This chapter explores the biographical sketch of Francis Troy Kennedy Martin, who was born on Bute, an island on the Clyde, on the west coast of Scotland, on 15 February 1932. It provides a brief description of the route by which Troy Kennedy Martin arrived at his name. In 1964, Kennedy Martin wrote his first scripts for an ITV company including the first of six episodes for Redcap, an ABC Television series about the military police. Two years later, Kennedy Martin was involved with another BBC drama documentary when he assisted Andy McNab with the dramatisation of his book, Bravo Two Zero. Troy and Ian Kennedy Martin were ranked twenty-seventh in a poll of the fifty most influential figures in British television. Troy Kennedy Martin's contribution to British television extends far beyond these three programmes.
In the 1950s and 1960s, the single play was the most prestigious form of drama on British television. Throughout the 1950s, Sunday Night Theatre provided the dramatic highpoint of the week on the BBC, and from 1957 the BBC Television World Theatre offered an additional showcase for classic literary adaptations. This was traditional BBC territory onto which ITV had begun to encroach, and this was despite ITV's commitment to more populist programming. The single play became an important part of the commercial network's schedules. The three ITV anthology play series, Television Playhouse (1956–64), Play of the Week (1956–67), and Armchair Theatre (1956–74), leant prestige to the ITV schedules and provided stiff opposition for the BBC. In addition to the work that was produced while Kennedy Martin was working as a scriptwriter/adapter at the BBC from 1959to 1961, there were several other projects that never went into production.
This chapter provides description of various television dramas. Troy Kennedy Martin's famous polemic, ‘Nats Go Home’, subtitled ‘First Statement of a New Drama for Television’, was published in the theatre magazine Encore in March 1964. Its opening paragraph set the tone for an article which was to stir up a hornet's nest in television drama circles at the time and which has become one of the most cited articles in the history of television studies. ‘Nats Go Home’ was the product of debates, which had been going on in the Drama Department at the BBC for some time, involving the new generation of scriptwriter/adapters recruited in 1959–61. This chapter states that several months before Storyboard and before MacTaggart's arrival, Kennedy Martin had already demonstrated an interest in experimenting with the form of television drama in a short script written as an exercise for a BBC training course. The course was one in which all new staff in the Drama Department were required to complete and it was designed to teach the basics of television production.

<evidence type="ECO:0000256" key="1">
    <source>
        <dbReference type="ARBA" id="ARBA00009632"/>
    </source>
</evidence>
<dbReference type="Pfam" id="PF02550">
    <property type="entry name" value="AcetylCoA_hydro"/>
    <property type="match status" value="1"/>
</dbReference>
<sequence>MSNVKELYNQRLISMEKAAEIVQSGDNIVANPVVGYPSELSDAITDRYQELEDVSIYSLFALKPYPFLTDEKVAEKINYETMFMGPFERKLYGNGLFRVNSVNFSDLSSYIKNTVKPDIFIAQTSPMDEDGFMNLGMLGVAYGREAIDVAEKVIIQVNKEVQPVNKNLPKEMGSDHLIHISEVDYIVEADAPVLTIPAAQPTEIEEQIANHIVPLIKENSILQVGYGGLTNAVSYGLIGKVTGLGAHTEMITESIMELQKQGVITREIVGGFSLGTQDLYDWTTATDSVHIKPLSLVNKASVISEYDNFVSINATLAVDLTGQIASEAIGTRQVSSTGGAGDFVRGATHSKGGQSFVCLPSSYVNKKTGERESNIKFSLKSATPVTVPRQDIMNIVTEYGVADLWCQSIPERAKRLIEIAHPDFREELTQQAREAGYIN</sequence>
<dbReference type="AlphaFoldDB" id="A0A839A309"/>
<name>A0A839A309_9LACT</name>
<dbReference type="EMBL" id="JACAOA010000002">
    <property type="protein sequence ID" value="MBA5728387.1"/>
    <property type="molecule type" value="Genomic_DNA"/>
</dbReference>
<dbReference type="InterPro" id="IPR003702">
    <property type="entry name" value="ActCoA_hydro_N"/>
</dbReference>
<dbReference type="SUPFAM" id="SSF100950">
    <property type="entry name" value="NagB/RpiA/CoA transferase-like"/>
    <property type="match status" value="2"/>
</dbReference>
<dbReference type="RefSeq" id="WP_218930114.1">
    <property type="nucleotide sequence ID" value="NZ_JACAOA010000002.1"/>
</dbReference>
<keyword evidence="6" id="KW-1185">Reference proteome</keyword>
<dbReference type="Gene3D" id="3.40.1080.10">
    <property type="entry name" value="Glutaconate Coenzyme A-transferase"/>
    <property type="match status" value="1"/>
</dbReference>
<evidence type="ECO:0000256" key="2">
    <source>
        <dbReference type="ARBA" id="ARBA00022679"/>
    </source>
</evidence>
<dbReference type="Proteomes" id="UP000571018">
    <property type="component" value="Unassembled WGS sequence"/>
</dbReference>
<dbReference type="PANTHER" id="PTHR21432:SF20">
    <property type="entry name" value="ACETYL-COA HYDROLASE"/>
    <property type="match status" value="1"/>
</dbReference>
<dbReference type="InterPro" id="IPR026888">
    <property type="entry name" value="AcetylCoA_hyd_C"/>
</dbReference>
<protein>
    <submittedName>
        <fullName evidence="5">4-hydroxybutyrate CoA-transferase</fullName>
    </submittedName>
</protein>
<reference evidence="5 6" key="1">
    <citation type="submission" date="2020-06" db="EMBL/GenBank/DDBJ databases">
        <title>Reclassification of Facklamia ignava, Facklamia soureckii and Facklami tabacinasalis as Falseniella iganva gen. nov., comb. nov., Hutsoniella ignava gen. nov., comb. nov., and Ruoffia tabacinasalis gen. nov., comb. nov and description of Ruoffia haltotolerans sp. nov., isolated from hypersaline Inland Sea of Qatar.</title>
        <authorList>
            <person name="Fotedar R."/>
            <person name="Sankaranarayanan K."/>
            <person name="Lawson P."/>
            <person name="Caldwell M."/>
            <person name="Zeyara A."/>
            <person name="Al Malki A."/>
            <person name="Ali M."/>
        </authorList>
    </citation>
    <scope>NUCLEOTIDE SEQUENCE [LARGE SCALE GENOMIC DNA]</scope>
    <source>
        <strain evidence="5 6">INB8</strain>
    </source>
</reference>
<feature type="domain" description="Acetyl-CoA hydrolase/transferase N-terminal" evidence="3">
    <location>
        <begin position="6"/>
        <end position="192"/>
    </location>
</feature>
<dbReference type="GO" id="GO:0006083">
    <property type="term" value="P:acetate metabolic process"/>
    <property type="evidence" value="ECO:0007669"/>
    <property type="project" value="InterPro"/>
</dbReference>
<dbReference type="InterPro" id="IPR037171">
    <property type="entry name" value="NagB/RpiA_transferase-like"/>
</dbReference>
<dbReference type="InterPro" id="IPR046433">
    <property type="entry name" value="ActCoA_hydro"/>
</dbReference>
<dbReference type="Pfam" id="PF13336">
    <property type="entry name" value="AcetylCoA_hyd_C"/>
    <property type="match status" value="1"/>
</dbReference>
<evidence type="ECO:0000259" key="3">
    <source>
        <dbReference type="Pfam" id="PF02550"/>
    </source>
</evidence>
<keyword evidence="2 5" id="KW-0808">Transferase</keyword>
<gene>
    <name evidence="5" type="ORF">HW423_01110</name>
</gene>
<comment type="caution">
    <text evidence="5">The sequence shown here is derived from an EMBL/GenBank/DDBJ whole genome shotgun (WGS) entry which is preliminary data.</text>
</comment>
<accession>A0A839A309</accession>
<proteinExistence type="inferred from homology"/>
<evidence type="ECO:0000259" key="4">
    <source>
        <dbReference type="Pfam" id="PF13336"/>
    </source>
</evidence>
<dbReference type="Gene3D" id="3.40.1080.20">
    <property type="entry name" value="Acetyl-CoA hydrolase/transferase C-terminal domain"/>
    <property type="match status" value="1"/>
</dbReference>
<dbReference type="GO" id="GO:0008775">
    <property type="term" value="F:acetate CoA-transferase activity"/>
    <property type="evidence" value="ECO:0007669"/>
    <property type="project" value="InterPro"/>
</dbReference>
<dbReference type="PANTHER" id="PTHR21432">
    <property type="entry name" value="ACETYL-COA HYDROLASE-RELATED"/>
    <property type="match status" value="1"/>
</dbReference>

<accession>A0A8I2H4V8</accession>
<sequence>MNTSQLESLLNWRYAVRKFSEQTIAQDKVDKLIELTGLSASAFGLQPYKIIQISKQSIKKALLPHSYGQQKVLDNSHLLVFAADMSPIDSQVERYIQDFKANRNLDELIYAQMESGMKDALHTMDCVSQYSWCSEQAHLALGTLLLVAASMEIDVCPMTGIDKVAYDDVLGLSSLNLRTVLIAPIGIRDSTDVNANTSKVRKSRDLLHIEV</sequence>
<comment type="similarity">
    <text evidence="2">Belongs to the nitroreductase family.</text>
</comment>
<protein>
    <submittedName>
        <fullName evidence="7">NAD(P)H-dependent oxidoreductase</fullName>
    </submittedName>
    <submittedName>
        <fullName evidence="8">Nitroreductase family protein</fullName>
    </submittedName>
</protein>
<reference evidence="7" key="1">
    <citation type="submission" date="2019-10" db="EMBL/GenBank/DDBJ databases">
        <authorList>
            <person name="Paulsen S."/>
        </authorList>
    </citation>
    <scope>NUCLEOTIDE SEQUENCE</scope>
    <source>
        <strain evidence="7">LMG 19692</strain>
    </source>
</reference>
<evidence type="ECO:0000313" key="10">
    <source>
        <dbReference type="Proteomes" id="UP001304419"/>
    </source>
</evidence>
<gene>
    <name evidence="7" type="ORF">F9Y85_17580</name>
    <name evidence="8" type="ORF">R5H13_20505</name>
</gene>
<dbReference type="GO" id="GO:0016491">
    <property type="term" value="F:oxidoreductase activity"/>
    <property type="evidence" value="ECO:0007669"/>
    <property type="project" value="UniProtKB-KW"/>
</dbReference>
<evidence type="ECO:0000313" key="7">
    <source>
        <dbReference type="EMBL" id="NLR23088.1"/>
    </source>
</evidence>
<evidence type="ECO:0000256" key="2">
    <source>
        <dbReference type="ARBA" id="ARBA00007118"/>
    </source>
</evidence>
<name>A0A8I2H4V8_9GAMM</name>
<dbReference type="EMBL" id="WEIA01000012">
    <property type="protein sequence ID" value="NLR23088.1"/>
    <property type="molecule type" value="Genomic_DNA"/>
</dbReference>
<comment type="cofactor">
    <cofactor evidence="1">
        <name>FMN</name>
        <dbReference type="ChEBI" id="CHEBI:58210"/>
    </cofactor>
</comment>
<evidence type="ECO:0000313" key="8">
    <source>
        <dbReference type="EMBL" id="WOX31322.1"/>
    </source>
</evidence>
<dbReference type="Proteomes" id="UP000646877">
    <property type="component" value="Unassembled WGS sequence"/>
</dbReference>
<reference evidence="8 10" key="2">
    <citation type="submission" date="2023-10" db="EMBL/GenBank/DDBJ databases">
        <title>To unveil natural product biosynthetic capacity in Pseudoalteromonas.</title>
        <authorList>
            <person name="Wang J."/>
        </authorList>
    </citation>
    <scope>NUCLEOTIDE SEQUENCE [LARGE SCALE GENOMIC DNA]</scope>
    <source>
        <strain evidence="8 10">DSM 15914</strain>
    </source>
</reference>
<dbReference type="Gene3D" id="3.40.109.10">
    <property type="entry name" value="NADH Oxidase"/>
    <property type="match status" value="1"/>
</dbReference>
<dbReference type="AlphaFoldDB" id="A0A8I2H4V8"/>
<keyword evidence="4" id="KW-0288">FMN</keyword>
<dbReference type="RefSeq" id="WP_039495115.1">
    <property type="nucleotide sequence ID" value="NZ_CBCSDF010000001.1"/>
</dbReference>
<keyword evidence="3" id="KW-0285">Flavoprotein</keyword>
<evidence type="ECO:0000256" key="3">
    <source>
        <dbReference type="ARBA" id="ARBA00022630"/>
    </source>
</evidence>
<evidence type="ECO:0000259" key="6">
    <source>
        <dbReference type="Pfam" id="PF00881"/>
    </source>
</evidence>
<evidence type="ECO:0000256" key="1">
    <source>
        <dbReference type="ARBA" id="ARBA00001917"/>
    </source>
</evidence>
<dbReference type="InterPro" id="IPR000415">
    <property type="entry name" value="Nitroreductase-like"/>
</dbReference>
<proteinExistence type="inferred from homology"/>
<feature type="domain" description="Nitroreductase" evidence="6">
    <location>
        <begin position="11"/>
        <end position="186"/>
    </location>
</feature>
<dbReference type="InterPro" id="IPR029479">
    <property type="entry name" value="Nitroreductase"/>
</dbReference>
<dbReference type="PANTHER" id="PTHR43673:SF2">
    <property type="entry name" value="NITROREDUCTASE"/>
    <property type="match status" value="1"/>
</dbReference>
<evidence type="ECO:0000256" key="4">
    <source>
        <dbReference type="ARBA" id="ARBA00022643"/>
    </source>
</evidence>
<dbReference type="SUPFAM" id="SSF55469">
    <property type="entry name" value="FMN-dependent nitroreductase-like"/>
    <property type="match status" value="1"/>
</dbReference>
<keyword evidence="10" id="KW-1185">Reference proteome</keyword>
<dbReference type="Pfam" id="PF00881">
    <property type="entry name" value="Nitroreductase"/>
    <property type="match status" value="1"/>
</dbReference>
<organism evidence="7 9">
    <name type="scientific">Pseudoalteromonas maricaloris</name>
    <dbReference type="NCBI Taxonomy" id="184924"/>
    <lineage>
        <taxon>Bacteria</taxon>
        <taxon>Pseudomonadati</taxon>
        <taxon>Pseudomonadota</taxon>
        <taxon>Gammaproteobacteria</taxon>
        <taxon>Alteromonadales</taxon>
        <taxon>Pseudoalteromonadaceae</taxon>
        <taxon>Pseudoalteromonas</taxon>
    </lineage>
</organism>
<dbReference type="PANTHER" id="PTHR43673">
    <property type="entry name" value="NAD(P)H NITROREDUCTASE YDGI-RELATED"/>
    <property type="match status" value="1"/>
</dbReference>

By the early 1960s, series drama was the most popular form of drama on British television. ITV had largely been responsible for this, for while the BBC had two very popular series, Dixon of Dock Green and Maigret. This chapter explains that Z Cars not only led the BBC fightback against ITV in the weekly ratings charts, it also marked a significant departure for the BBC in terms of popular programming. Launched on 2 January 1962, the series marked the arrival of a new kind of police drama, one conceived and developed in response to the cosy, reassuring image of policing represented by the BBC's own Dixon of Dock Green. This chapter states that the origins of Z Cars within the Documentary Drama Unit, together with Jones' insistence that it be set in the north, were key factors in the success of the new series. The combination of documentary realism and Kennedy Martin's fictional characterisation of the police undoubtedly contributed to the critical and popular success of Z Cars.